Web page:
St. Mary
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Saint Mary's Pro-Cathedral
320 E. Portage Avenue, Sault Ste. Marie - Chippewa County
Property Type church
Historic Use RELIGION/religious facility
Current Use RELIGION/religious facility
Style Gothic
Architect/Builder JOSEPH CONNOLLY
Narrative Description St. Mary's Pro-Cathedral is an asymmetrical, red brick, Gothic structure with a tall, spire-topped corner tower. The church has a long and narrow nave with a steeply pitched roof. The gable-roof dormers and broad aisles on either have less steeply pitched roofs. The nave terminates in a five-sided apse. The front facade has three bays formed by the aisle front, nave front, and bell tower. The aisle bay has one lancet window with polychromatic brick window head. Buttresses, constructed of red brick with limestone copings, are located on the front and side facades of the structure. Gable-roofed dormers feature a window with pentafoil mullions and a fleur-de-lis pinnacle. The bell tower is square in plan with an entrance similar to that of the central bay located in the base. Single and double pairs of lancet windows light the tower. Decorative, wood louvers cover the lancet openings to the belfry.
Statement of Significance The carefully-executed Gothic elements of St. Mary's Pro-Cathedral make it an outstanding example of nineteenth-century religious architecture as well as a symbol of the original Catholic cathedral parish of St. Mary in the Diocese of the Upper Peninsula and of Catholic activity at the Sault dating back three centuries. Father Jacques Marquette established a mission at the Sault in 1668. The first Sault mission closed in 1696, but a priest was again appointed to serve the area in 1834. A sturdy, log church was constructed near the site of the present pro-cathedral in 1836. Bishop Baraga of the newly formed Diocese of the Upper Peninsula made this church his seat when he arrived in 1854. Sault Ste. Marie proved an inconvenient site for the seat of the Diocese and in 1865, the Bishop Baraga moved to the more centrally-located Marquette. In 1878, architect Joseph Connolly of Toronto designed the current structure to replace the log St. Mary's Church. The church was completed in 1882 and remains in use for Catholic services.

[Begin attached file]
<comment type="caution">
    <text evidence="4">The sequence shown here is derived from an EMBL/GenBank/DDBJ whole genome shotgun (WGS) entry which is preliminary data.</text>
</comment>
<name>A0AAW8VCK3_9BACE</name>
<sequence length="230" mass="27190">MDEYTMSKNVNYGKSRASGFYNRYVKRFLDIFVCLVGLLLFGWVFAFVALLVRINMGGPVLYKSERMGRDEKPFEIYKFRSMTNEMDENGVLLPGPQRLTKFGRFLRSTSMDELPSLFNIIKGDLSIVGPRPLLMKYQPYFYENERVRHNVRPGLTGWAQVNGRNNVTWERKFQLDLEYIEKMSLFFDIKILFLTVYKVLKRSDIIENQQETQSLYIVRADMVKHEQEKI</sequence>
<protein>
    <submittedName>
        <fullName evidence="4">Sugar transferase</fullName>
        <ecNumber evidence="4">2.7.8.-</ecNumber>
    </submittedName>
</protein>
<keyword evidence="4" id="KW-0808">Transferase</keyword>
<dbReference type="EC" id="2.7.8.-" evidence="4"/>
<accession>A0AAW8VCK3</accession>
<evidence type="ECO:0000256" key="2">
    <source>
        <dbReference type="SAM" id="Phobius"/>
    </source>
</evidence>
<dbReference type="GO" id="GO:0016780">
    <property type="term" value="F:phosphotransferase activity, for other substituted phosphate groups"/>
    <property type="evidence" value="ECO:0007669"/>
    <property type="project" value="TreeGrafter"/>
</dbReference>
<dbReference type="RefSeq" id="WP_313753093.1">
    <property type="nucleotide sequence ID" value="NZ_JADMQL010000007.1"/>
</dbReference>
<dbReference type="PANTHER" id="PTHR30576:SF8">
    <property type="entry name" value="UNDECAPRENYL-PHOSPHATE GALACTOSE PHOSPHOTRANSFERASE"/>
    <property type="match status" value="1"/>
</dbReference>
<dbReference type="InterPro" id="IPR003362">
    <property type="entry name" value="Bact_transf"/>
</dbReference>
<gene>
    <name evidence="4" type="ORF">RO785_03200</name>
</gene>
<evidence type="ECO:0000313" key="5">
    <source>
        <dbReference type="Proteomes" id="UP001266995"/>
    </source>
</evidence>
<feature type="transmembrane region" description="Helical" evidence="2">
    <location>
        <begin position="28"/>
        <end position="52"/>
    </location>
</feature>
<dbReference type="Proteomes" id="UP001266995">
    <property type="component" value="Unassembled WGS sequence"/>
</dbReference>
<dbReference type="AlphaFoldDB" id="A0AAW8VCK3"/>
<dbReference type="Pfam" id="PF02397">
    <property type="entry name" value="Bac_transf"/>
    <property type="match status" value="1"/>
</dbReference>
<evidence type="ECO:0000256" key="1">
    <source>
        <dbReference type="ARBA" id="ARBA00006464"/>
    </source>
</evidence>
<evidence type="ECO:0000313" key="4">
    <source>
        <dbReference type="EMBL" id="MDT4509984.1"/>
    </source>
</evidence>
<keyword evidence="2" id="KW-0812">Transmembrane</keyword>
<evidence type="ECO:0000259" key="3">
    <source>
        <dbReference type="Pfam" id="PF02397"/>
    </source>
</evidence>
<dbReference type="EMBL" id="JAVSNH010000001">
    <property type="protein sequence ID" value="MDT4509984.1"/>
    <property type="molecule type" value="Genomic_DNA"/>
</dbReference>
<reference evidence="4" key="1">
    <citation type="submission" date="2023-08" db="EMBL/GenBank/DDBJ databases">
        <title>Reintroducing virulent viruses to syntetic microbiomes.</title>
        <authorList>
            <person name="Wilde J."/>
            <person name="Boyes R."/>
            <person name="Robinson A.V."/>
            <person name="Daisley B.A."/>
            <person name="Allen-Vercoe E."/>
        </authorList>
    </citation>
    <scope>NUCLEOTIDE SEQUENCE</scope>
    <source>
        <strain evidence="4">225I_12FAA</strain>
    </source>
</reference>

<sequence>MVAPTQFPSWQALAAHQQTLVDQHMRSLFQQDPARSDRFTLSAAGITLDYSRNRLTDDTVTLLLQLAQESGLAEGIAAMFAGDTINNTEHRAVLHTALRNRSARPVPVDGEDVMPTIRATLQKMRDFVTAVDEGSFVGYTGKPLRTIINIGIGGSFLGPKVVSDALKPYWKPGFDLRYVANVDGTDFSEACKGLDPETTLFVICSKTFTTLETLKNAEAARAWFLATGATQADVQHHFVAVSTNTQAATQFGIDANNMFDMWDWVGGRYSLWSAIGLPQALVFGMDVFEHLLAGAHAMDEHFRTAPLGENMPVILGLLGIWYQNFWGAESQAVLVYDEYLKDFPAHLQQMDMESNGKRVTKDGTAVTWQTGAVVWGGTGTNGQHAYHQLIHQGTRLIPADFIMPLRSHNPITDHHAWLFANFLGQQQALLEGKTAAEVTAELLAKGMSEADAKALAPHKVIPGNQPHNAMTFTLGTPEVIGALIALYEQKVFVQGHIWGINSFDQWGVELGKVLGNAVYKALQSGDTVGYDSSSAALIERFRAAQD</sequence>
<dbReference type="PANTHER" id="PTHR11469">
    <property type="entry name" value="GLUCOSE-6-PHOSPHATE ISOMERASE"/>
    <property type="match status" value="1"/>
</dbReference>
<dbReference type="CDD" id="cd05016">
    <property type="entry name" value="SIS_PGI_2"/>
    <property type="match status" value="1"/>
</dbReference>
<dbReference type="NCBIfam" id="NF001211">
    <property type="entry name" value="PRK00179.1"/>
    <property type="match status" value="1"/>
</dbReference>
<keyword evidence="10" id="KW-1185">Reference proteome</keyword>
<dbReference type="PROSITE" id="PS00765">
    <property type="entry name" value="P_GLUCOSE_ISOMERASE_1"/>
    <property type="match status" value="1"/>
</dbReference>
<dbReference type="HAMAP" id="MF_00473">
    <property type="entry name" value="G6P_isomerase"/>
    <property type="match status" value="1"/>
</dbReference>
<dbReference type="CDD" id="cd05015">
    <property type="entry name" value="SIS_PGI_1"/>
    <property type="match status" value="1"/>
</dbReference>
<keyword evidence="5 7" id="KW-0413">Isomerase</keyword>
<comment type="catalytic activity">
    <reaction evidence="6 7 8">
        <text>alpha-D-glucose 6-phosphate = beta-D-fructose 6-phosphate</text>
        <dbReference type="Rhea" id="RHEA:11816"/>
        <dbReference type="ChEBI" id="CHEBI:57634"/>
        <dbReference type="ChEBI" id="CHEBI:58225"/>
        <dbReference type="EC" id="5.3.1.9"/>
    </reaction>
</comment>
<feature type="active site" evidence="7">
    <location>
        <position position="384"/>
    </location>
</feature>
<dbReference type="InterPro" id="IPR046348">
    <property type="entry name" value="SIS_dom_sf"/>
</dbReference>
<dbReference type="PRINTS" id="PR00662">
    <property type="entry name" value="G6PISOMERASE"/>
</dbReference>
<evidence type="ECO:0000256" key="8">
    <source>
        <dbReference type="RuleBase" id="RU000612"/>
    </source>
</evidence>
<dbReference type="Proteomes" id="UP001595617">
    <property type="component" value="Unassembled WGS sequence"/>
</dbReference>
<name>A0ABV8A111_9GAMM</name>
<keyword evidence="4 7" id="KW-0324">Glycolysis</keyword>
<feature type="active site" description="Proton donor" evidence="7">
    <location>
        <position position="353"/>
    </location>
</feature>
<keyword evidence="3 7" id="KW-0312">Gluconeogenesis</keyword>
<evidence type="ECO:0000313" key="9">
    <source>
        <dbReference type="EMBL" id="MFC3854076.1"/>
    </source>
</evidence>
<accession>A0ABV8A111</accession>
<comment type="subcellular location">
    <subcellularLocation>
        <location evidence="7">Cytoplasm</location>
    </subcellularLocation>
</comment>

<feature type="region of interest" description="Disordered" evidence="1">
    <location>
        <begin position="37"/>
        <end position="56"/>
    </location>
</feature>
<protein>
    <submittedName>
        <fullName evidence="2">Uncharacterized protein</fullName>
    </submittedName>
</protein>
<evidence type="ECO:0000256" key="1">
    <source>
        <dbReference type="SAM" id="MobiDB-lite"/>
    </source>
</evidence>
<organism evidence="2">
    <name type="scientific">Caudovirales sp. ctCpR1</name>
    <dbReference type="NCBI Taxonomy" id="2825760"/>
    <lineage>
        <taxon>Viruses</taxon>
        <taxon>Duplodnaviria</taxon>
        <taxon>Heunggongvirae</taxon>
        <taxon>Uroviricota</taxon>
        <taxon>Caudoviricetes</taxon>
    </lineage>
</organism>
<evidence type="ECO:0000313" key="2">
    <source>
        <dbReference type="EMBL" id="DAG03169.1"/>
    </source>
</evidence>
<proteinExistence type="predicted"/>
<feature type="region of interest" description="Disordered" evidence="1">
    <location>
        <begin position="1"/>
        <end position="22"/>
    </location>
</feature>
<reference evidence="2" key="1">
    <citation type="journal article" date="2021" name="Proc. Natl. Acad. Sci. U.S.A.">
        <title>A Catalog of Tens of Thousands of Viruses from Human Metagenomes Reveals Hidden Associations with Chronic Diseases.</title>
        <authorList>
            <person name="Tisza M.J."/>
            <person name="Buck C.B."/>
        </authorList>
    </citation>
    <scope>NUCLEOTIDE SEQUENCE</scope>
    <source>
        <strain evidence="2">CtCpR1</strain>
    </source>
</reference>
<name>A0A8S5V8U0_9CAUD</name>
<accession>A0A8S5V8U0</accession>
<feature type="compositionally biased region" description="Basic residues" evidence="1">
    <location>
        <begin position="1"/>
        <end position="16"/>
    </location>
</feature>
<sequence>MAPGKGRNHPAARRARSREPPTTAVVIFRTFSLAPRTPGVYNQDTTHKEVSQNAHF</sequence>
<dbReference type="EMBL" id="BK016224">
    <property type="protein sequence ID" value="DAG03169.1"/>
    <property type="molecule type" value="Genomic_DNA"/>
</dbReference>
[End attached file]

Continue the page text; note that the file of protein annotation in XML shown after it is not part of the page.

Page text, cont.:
Marker Name St. Mary's Pro-Cathedral
Marker Text ST. MARY'S PRO-CATHEDRAL In 1853, Pope Pius IX separated the Upper Peninsula from the Diocese of Detroit and established a vicariate apostolic. Reverend Frederic Baraga, a missionary from L'Anse, became vicar apostolic and made St. Mary's Church his headquarters. In 1857 the vicariate became a diocese, Baraga was named "Bishop of the Sault" and the log church known as St. Mary's became a cathedral. With the onset of mining, settlements sprang up in the western Upper Peninsula. Faced with the task of serving these remote parishes, Bishop Baraga obtained the pope's permission to move the seat of the diocese to Marquette. In May 1866, Baraga left St. Mary's and the parish became the pro-cathedral parish. In 1881 the present Gothic Revival-style church, designed by Joseph Connolly of Toronto, was erected.
Period of Significance 1866-1900
Significant Date(s) 1641, 1881?
Registry Type(s) 05/18/1990 Marker erected
12/27/1984 National Register listed
07/20/1989 State Register listed
Site ID# P22864